The serial entrepreneur and CEO of ITonCloud says that while those in the legal industry may be disheartened by the mere thought of using advanced technologies to improve processes, it’s far easier now than in the past to actually do so.
The advantages and challenges that come from legal technology will be tackled by lawyers and experts in the upcoming Legal Tech Summit
on 2 November at The Westin Sydney. Topics will include how the legal industry intersects with artificial intelligence, blockchain and smart contracts, technology investment, legal tech collaboration, and cybersecurity threats.
“I think the legal industry has lagged quite a bit,” Tucker says. “The legal fraternity is generally so busy and so buried in their environments that they tend to leave their IT out of their thinking process. The way it’s happening now, there’s so much they can do to evolve in terms of automation, artificial intelligence specifically around Watson, and mobility.”
He says that all of these have, in reality, become ubiquitous and law firms can find it easy to have access to technologies with the level of security that they always wanted. Part of why there is much more access is because of the emergence of cloud technologies, he says.
“I think the evolution of cloud has made it a lot easier for law firms and I’ll tell you why. It’s because they don’t like spending money and moving into the cloud means they don’t have that much capex that they have to spend and the transition is so simple,” he says.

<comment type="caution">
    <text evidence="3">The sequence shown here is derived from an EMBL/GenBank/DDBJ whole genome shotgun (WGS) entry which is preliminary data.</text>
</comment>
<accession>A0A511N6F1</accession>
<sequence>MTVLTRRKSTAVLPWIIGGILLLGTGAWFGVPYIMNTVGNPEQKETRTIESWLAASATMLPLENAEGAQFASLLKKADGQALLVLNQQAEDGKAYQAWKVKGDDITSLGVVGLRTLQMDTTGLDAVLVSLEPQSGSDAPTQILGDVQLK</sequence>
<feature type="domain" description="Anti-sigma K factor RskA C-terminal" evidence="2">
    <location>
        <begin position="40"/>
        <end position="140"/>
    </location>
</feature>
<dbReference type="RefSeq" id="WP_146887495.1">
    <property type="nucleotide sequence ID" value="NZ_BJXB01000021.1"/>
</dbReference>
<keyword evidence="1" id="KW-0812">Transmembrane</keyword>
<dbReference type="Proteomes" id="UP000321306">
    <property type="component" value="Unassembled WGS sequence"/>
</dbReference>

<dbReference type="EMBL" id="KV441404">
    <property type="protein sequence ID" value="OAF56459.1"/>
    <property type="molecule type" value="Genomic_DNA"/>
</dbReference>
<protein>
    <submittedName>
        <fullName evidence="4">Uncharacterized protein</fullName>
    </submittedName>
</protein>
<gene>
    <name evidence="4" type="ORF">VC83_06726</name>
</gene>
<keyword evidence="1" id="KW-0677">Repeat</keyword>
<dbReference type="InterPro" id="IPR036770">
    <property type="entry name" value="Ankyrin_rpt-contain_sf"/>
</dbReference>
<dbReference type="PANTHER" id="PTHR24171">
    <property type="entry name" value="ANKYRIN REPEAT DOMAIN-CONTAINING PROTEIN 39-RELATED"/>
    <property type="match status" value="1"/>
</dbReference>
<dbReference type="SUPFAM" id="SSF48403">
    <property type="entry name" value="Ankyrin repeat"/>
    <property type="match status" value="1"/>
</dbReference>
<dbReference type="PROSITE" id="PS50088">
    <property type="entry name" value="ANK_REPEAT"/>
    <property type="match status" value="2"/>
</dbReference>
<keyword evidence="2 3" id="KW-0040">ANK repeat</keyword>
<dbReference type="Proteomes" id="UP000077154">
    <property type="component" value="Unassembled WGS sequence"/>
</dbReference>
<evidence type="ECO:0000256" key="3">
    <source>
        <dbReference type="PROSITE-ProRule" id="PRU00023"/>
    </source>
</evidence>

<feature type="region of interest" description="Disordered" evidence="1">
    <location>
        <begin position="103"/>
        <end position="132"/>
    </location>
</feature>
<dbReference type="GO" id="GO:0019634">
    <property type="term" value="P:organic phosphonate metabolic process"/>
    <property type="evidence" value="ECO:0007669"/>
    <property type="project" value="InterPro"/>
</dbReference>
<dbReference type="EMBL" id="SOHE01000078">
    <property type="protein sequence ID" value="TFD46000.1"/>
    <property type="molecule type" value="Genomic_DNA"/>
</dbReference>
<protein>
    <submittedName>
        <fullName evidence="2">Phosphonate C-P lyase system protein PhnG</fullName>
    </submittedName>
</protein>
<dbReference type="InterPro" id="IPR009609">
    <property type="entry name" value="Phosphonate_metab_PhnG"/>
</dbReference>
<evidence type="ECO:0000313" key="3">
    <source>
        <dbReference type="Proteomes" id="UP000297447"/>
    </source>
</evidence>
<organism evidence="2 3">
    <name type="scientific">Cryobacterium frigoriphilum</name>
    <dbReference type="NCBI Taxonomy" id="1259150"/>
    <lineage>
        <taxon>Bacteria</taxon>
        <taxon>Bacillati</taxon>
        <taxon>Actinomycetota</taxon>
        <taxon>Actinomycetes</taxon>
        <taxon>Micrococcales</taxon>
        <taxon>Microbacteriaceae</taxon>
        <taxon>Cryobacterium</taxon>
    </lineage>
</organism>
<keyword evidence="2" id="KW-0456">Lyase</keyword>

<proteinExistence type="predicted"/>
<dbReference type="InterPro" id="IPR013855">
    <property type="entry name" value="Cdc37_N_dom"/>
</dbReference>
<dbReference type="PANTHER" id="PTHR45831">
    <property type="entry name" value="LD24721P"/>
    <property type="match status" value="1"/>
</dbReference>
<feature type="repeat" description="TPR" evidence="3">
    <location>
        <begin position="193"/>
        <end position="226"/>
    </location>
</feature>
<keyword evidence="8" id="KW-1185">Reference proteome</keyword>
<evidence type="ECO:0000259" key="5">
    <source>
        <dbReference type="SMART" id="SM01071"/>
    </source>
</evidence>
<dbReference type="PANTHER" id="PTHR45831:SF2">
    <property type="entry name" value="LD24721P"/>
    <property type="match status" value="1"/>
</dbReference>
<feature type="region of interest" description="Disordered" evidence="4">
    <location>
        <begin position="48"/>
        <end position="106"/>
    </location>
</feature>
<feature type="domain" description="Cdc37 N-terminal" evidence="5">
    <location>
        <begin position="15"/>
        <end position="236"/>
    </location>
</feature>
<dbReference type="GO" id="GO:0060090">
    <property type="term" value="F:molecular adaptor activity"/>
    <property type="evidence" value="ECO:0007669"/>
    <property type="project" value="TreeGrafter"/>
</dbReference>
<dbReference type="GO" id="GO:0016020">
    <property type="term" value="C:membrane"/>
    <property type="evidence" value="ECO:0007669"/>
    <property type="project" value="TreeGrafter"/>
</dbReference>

The cloud has enabled firms, for example, to reduce what could otherwise be lengthy downtime. Tucker says that one of ITonCloud’s clients – a large law firm – moved offices and found the transition to be quick because everything they needed was on the cloud. The firm reduced the downtime they needed because lawyers could work from other places during the transfer.
That technology also enables better service delivery to clients, Tucker says. Couple this with better access to artificial intelligence, which he says isn’t as expensive as it once was, and firms can really improve multiple facets of their businesses.
Tech companies are also working harder than ever to keep information secure. Tucker says that ITonCloud customers also appreciate that the company’s data centres are in Australia, thereby ensuring that information is under stricter control. His company also keeps redundant backups, including backups on drives kept at secure locations. Advances in technology also ensure better handling of attacks.
“You can’t be 100% foolproof in terms of crypto-viruses because it’s evolving every day. The beauty in our system is if a legal staffer clicks on an attachment and it turns out to be a crypto-virus, that’s fine. We stop it there and then, we bounce it off the system, we reinstall, [and] they’re up and running within 10 minutes. It takes us 20 seconds to create a user,” he says.
The main challenge to the more adoption of legal tech now, he says, is a combination of things. One is the evolution of legal software.
“I think the actual legal software has a little bit of ways to go to evolve to tick off all the boxes. But I think they’re getting to that stage now where they’re not just doing one thing, they’re doing a multitude of tasks,” he says.
Another challenge is getting law firms to actually talk to technology providers and for those providers to offer what law firms need.
But if his 20-year experience has shown him one thing, it’s that the benefits to adopting technology cannot be ignored.
“Those that are embracing it are leading it and are really getting the benefits from it,” he says.
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The assumed complexity of using technology may be causing lawyers and law firms to not take full advantage of what’s currently available to them, Andrew Tucker says.